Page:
“Mobile is the next big thing… and it always will be.” How many times have we laughed and cried at the humor and reality of that quip? The reality is, working in the mobile industry has generally meant that each person had two, often conflicting, objectives: to advance the interests of their own company and the mobile industry as a whole.
But then, two amazing things happened back-to-back. Google acquired AdMob and Apple acquired Quattro. Suddenly, mobile advertising isn’t an entity struggling for recognition and getting eclipsed by the internet behemoth, it’s getting face-time, press, tweets, and attention from more sources than ever before. It’s all great for the industry, and we should take the time to celebrate…
Now that you’ve celebrated, it’s time to get down to business. With recognition comes responsibility, specifically, the responsibility to take a long hard look at our business models and make them succeed, not just survive. Companies can’t scramble to be ‘everything to everyone’ because those days for mobile (happily) have passed. Companies have to develop core competencies, focus on what they do best, and trust that any gaps are being filled by other service providers, who are equally focused on doing what they do best.
In the past, mobile ad networks have satisfied all of the needs (if not some of the wants) of their two clients – publishers and advertisers. This was a hefty burden to bear, but in a nascent market, there were few alternatives and most ad networks, at one time or another, played the part of network – satisfying the conflicting demands of publisher and advertiser, creative agency, analytics provider, mobile web and application development firm, mobile marketing firm, and more.
It was a daunting task and prevented many networks from focusing on their core competency –packaging targeted mobile ad inventory and selling it to advertisers. Now, with the industry maturing, and more companies surfacing to address gaps in the ecosystem, ad networks have the freedom to focus on making their niche in this exciting ecosystem as successful as possible, and, at the same time, reduce marketplace confusion and increase through-put.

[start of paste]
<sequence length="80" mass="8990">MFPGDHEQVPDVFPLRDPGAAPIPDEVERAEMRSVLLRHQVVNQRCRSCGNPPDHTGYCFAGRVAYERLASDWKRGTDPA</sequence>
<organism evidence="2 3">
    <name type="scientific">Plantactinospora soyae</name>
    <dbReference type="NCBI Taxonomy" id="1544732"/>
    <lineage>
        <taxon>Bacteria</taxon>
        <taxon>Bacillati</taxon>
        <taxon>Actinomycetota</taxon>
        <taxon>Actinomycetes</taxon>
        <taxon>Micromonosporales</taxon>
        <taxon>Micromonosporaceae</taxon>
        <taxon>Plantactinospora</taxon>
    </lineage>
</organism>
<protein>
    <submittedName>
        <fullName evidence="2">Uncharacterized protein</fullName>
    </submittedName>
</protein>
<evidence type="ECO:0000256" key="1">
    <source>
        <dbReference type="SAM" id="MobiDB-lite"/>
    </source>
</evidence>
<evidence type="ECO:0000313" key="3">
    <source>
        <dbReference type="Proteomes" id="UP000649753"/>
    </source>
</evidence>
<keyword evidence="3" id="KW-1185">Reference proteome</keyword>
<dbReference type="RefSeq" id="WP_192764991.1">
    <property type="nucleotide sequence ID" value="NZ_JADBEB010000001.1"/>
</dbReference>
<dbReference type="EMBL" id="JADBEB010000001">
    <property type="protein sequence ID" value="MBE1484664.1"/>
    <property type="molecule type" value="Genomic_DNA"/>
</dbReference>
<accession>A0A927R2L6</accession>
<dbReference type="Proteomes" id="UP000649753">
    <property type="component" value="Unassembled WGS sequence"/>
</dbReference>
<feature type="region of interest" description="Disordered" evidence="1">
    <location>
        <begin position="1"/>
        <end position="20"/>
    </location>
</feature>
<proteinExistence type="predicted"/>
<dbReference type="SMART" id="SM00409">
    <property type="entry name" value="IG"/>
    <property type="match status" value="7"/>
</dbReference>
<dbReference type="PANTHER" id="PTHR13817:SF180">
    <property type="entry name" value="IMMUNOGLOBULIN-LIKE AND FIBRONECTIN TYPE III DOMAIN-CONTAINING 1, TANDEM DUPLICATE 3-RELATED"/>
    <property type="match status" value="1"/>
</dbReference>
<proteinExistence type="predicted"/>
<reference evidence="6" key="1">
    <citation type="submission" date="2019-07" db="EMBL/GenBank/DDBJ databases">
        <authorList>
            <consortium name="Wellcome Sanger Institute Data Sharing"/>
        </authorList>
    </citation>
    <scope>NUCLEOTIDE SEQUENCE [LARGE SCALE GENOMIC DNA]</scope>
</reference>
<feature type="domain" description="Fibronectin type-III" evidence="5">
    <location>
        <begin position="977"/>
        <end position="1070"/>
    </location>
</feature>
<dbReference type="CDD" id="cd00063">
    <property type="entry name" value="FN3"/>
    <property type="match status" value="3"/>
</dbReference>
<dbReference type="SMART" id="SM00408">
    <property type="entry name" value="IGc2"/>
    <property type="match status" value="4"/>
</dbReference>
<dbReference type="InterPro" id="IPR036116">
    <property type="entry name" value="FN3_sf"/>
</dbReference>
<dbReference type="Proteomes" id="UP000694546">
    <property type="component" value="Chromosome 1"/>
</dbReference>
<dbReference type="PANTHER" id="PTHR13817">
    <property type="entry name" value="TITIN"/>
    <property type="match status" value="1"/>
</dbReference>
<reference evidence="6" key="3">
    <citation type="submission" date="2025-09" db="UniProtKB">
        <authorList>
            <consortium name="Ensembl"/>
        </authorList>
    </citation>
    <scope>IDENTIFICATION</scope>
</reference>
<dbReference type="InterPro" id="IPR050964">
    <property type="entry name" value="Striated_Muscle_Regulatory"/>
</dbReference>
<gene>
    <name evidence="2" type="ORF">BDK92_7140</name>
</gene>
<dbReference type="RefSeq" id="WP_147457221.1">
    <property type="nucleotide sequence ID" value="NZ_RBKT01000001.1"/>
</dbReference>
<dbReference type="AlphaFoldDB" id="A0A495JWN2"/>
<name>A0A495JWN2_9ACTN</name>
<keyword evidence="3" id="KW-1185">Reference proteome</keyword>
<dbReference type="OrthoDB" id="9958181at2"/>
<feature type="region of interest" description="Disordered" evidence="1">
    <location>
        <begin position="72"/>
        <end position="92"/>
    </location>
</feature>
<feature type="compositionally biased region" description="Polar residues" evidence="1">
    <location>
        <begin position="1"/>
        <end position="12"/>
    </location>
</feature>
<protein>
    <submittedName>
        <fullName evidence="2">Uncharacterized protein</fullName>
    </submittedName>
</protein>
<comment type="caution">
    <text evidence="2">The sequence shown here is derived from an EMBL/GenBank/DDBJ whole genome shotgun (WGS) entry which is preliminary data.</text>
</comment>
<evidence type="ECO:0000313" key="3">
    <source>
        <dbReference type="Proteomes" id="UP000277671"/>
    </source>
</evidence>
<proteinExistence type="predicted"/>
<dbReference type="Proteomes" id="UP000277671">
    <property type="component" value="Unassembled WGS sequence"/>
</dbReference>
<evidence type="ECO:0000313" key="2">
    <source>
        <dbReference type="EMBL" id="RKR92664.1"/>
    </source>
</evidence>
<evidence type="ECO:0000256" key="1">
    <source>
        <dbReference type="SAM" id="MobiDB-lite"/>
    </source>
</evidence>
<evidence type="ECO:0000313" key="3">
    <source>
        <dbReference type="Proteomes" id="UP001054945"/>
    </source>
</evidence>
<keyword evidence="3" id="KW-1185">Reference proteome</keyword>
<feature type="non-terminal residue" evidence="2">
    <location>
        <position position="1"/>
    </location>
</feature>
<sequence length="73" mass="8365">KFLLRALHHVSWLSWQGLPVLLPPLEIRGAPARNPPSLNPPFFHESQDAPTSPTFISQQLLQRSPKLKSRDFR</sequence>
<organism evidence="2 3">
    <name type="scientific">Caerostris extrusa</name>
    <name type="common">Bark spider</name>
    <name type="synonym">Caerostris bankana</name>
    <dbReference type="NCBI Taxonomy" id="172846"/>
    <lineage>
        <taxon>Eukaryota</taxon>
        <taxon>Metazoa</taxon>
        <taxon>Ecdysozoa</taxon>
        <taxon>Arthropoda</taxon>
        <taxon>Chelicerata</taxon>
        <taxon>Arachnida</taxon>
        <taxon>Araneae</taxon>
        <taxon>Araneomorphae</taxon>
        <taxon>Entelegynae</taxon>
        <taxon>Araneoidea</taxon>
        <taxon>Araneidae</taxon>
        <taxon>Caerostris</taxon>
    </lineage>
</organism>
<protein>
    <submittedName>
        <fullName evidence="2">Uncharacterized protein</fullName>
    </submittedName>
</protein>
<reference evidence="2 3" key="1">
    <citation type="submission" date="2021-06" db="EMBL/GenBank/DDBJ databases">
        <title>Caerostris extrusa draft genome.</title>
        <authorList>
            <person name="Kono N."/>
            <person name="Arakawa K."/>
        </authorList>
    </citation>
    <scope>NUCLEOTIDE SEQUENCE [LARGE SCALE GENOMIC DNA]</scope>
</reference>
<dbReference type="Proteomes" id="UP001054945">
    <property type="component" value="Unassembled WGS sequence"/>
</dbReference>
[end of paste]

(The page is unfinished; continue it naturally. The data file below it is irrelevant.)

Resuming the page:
As the industry evolves, the successful firms will be those that carve out their niche, cooperate with complementary service providers, but remain laser-focused on the value that they bring to the marketplace.
New players, like the mobile ad mediation providers, ad exchanges, and ad optimizers provide the efficiency and market clarity that the mobile advertising industry needs to achieve the size and scale expected from a maturing industry. By focusing on one particular challenge – whether it’s publisher fill rates, deriving value from unsold inventory, or increasing advertiser value – specialized companies will create a mobile advertising marketplace without the conflict and confusion that has both ensured the industry’s survival and hampered its growth.
The next age of mobile advertising will see tremendous opportunity for companies that are ready to emerge from survival stage and embrace the responsibility that maturing industries require.
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